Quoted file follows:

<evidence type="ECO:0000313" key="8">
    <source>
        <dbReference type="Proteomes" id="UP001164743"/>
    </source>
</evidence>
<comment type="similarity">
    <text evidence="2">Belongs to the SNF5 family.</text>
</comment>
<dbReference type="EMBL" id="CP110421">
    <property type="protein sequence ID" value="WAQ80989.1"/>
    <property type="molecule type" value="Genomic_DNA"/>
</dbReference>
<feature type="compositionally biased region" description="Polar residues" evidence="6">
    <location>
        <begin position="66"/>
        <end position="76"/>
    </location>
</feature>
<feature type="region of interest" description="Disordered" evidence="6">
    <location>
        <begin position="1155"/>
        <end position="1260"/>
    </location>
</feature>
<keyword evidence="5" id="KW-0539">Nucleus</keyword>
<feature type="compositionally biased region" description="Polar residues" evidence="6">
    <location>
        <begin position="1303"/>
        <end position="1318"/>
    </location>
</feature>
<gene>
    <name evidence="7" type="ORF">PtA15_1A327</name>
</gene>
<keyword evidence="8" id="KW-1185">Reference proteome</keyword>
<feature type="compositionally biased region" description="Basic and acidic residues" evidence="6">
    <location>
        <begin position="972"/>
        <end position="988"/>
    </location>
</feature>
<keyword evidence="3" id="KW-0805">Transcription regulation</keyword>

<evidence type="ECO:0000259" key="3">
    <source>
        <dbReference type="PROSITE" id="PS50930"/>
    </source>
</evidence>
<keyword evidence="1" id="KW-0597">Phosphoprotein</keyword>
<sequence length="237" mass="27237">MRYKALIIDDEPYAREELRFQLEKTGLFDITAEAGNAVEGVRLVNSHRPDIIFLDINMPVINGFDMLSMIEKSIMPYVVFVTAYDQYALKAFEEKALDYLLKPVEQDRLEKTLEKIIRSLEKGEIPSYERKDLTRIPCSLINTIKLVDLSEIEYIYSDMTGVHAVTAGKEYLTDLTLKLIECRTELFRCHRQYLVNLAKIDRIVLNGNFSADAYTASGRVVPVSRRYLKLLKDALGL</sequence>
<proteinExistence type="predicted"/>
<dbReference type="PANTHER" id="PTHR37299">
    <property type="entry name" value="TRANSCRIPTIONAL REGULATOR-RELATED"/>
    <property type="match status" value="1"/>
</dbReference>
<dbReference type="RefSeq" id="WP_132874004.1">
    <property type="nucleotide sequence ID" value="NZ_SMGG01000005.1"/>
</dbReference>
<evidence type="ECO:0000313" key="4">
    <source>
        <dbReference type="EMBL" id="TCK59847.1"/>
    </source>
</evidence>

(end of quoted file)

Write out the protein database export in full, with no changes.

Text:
<evidence type="ECO:0000313" key="8">
    <source>
        <dbReference type="Proteomes" id="UP001164743"/>
    </source>
</evidence>
<comment type="similarity">
    <text evidence="2">Belongs to the SNF5 family.</text>
</comment>
<dbReference type="EMBL" id="CP110421">
    <property type="protein sequence ID" value="WAQ80989.1"/>
    <property type="molecule type" value="Genomic_DNA"/>
</dbReference>
<feature type="compositionally biased region" description="Polar residues" evidence="6">
    <location>
        <begin position="66"/>
        <end position="76"/>
    </location>
</feature>
<feature type="region of interest" description="Disordered" evidence="6">
    <location>
        <begin position="1155"/>
        <end position="1260"/>
    </location>
</feature>
<keyword evidence="5" id="KW-0539">Nucleus</keyword>
<feature type="compositionally biased region" description="Polar residues" evidence="6">
    <location>
        <begin position="1303"/>
        <end position="1318"/>
    </location>
</feature>
<gene>
    <name evidence="7" type="ORF">PtA15_1A327</name>
</gene>
<keyword evidence="8" id="KW-1185">Reference proteome</keyword>
<feature type="compositionally biased region" description="Basic and acidic residues" evidence="6">
    <location>
        <begin position="972"/>
        <end position="988"/>
    </location>
</feature>
<keyword evidence="3" id="KW-0805">Transcription regulation</keyword>

<evidence type="ECO:0000259" key="3">
    <source>
        <dbReference type="PROSITE" id="PS50930"/>
    </source>
</evidence>
<keyword evidence="1" id="KW-0597">Phosphoprotein</keyword>
<sequence length="237" mass="27237">MRYKALIIDDEPYAREELRFQLEKTGLFDITAEAGNAVEGVRLVNSHRPDIIFLDINMPVINGFDMLSMIEKSIMPYVVFVTAYDQYALKAFEEKALDYLLKPVEQDRLEKTLEKIIRSLEKGEIPSYERKDLTRIPCSLINTIKLVDLSEIEYIYSDMTGVHAVTAGKEYLTDLTLKLIECRTELFRCHRQYLVNLAKIDRIVLNGNFSADAYTASGRVVPVSRRYLKLLKDALGL</sequence>
<proteinExistence type="predicted"/>
<dbReference type="PANTHER" id="PTHR37299">
    <property type="entry name" value="TRANSCRIPTIONAL REGULATOR-RELATED"/>
    <property type="match status" value="1"/>
</dbReference>
<dbReference type="RefSeq" id="WP_132874004.1">
    <property type="nucleotide sequence ID" value="NZ_SMGG01000005.1"/>
</dbReference>
<evidence type="ECO:0000313" key="4">
    <source>
        <dbReference type="EMBL" id="TCK59847.1"/>
    </source>
</evidence>